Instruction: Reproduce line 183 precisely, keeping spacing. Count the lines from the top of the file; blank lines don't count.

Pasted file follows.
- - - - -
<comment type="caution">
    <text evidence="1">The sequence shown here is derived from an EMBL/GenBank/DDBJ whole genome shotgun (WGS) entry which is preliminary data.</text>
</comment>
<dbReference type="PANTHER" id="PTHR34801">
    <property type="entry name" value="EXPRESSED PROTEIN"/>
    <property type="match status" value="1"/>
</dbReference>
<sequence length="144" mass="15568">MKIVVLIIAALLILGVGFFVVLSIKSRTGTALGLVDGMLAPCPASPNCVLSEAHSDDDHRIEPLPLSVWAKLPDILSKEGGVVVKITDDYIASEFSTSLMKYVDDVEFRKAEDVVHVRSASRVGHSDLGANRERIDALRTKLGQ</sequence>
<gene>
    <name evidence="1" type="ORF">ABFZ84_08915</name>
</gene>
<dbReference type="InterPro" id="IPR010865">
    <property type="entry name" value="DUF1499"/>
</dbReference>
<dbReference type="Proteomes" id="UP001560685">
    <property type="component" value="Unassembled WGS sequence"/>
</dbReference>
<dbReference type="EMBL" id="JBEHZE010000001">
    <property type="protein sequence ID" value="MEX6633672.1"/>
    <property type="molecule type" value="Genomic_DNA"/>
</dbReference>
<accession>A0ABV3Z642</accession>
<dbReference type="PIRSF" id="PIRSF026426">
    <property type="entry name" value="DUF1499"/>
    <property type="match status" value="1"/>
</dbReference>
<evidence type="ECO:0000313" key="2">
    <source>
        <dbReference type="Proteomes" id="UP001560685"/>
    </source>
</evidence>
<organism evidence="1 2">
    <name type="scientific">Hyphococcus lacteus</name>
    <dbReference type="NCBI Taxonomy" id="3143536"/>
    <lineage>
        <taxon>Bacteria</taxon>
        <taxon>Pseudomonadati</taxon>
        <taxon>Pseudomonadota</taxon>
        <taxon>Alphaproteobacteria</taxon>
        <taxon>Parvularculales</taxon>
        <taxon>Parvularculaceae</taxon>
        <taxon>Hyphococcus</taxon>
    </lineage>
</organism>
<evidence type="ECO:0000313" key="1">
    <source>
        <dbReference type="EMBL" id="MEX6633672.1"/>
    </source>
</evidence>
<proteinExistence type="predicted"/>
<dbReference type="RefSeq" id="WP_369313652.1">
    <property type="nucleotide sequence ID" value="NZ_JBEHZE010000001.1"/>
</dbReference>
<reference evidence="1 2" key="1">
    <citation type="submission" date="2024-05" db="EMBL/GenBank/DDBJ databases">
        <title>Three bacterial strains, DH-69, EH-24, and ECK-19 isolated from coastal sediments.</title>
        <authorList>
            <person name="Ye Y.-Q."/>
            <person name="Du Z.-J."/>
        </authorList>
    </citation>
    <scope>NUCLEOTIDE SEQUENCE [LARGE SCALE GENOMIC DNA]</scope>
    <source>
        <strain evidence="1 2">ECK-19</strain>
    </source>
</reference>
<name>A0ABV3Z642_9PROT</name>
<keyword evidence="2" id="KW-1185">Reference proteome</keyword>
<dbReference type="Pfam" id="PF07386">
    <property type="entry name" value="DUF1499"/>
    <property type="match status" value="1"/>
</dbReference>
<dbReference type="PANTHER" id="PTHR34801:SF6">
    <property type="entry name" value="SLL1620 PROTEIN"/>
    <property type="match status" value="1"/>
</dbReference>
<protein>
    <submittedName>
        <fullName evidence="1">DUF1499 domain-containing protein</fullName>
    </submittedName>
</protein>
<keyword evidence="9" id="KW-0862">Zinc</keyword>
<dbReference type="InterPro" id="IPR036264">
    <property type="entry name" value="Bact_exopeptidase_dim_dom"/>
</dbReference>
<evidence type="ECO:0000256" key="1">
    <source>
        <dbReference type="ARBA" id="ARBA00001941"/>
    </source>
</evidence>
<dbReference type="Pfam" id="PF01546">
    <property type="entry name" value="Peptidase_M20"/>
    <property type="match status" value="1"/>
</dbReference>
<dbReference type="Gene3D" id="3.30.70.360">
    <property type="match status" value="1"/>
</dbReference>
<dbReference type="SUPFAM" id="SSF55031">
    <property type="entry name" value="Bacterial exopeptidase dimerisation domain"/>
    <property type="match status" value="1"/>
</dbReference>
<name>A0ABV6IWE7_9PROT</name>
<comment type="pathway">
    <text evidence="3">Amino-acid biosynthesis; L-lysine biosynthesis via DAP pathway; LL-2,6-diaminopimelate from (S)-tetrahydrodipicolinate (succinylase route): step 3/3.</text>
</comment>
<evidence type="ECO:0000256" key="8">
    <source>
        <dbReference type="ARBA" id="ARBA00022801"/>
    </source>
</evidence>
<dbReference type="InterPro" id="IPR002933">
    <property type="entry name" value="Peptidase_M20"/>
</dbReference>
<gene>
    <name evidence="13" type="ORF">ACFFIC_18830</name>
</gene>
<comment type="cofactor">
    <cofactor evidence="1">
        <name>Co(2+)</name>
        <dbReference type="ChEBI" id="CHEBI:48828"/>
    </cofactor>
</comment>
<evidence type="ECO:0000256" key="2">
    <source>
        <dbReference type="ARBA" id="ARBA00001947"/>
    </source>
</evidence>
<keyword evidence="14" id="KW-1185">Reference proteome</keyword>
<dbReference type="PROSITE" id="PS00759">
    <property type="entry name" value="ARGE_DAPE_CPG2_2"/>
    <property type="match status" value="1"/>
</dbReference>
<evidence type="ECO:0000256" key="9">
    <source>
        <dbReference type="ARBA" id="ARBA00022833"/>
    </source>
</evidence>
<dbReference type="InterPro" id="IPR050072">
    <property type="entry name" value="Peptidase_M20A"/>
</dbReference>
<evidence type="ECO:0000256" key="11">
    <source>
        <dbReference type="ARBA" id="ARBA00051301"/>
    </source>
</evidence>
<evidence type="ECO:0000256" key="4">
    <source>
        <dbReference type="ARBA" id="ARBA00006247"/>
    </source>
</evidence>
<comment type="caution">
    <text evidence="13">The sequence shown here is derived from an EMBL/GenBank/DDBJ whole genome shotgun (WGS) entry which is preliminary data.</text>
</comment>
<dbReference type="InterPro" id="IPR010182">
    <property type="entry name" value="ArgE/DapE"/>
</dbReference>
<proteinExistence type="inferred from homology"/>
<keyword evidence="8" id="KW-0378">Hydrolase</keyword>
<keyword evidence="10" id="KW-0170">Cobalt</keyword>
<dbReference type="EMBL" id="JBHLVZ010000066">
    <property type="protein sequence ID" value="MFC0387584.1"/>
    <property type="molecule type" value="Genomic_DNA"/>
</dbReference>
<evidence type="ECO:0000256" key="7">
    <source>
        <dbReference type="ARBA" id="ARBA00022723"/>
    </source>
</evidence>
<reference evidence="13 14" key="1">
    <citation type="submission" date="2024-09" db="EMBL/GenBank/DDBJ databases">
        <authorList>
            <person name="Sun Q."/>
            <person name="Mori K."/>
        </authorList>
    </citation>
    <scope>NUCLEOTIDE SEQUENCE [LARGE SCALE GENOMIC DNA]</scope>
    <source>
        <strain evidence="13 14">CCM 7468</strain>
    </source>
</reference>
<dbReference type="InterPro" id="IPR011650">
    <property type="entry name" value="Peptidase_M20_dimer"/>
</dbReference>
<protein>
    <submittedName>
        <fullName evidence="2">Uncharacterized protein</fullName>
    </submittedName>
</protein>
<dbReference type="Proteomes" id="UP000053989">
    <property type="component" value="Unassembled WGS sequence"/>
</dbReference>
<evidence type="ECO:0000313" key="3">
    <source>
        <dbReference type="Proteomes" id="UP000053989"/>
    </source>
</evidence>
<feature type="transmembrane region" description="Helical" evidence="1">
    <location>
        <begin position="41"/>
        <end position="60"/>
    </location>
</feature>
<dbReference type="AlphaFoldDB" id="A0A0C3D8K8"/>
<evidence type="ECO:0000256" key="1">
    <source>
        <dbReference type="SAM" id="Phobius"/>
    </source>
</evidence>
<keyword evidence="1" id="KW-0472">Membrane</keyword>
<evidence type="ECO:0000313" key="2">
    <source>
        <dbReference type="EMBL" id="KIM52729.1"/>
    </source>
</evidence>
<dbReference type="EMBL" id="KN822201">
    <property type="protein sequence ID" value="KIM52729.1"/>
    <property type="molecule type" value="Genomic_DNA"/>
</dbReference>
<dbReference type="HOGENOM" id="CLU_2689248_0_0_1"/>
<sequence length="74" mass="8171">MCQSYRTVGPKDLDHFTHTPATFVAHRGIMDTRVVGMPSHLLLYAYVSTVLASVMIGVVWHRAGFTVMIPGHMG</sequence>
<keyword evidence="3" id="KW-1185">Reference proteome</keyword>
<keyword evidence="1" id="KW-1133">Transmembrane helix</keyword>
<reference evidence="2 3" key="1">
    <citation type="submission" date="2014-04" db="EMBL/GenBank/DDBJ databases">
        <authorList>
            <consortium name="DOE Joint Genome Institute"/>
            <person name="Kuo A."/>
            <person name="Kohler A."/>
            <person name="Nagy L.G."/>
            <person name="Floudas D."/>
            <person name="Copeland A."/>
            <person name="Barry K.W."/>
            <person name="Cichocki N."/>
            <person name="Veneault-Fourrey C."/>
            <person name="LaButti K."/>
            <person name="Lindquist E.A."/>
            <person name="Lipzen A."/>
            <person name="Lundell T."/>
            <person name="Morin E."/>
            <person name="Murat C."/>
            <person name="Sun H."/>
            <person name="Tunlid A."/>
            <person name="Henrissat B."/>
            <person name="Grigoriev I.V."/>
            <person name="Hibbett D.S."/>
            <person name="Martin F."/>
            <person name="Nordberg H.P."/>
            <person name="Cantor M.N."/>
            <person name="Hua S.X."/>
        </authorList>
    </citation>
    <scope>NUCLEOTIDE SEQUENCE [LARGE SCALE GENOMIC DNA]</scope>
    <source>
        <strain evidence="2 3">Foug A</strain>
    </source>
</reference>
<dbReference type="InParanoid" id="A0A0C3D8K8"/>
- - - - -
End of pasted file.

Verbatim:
</dbReference>